Impairment of suppressor-cell activity may be important in the pathogenesis and maintenance of insulin-dependent diabetes mellitus (IDDM). In 23 recent-onset IDDM patients, lymphocyte sensitivity in vitro to theophylline was tested both in basal conditions and after improvement of metabolic control. This pharmacologic agent is mainly effective on a lymphocytic subpopulation with phenotypic and functional suppressive features. Peripheral blood lymphocytes from IDDM patients showed a loss of theophylline sensitivity, identified as inhibition of both E-rosette formation and blastogenic response to polyclonal mitogens concanavalin A (ConA) and phytohemagglutinin (PHA). An inverse relationship was demonstrated between the theophylline-induced suppression of ConA blastogenic response and blood glucose and glycosylated hemoglobin levels (P < .01). Metabolic control seemed to be important even in relation to lymphocyte subpopulation distribution. In IDDM patients we found a significant (P < .05) reduction of OKT4+ lymphocytes that is correlated with blood glucose and glycosylated hemoglobin levels (P < .01). The improvement of metabolic control led to recovery of theophylline sensitivity. We suggest a deficiency in a suppressive system that could be involved in IDDM onset and the possible role of metabolic control in the impairment of some immunologic functions reported with this pathologic condition.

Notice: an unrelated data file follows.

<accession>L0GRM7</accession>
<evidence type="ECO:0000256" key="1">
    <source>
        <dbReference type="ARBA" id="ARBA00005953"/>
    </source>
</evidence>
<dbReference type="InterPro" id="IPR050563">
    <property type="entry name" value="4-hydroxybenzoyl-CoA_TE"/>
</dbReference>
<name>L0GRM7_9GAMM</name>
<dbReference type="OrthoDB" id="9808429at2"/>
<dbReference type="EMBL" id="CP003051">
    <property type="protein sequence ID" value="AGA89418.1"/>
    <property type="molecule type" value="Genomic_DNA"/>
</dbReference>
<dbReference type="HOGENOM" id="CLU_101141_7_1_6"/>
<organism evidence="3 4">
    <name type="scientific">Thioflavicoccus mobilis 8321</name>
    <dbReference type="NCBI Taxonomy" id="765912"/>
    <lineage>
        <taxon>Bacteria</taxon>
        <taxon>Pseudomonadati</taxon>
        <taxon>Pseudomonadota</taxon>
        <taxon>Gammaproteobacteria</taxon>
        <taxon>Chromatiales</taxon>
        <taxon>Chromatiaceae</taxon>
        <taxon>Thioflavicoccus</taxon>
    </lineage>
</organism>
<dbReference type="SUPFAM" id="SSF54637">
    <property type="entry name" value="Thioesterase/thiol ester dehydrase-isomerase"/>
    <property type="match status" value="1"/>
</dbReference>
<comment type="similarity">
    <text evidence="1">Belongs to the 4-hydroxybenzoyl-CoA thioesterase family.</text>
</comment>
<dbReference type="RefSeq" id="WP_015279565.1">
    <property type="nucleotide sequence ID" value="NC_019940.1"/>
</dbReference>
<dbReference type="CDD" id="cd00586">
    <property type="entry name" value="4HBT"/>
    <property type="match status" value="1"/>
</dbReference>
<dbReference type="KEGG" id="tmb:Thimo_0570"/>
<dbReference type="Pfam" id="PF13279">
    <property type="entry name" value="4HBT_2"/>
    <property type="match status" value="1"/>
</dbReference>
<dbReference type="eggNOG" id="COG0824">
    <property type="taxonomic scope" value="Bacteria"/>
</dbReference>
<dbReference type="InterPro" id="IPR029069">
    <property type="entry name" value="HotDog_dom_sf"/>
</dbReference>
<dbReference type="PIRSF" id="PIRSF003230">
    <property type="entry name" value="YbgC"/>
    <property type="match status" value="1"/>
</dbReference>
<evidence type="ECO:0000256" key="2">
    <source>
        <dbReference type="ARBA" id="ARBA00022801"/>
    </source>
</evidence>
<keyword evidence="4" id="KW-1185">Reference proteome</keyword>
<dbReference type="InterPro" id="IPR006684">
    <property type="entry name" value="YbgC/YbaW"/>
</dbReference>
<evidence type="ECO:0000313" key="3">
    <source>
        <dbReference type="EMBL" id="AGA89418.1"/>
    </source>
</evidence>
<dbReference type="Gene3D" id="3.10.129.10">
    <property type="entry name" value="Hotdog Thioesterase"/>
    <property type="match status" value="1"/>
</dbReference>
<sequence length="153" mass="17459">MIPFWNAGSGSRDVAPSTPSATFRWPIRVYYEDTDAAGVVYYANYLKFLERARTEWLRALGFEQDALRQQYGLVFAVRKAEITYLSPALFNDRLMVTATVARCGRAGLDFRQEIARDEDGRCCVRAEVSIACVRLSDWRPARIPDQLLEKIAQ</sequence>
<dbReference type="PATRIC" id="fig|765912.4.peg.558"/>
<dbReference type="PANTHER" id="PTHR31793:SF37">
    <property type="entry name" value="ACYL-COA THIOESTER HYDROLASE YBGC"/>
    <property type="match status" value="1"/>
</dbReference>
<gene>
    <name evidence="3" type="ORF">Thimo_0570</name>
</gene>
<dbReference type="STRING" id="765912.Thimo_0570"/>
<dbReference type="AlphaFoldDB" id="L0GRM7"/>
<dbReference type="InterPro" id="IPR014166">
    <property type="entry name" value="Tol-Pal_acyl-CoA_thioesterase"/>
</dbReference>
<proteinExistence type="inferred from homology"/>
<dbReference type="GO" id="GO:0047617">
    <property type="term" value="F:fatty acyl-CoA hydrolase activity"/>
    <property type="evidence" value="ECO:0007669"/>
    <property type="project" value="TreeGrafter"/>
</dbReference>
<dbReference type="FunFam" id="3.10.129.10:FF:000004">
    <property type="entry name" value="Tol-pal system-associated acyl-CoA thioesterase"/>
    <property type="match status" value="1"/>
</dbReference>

ASJC Scopus subject areas
- Internal Medicine
- Endocrinology, Diabetes and Metabolism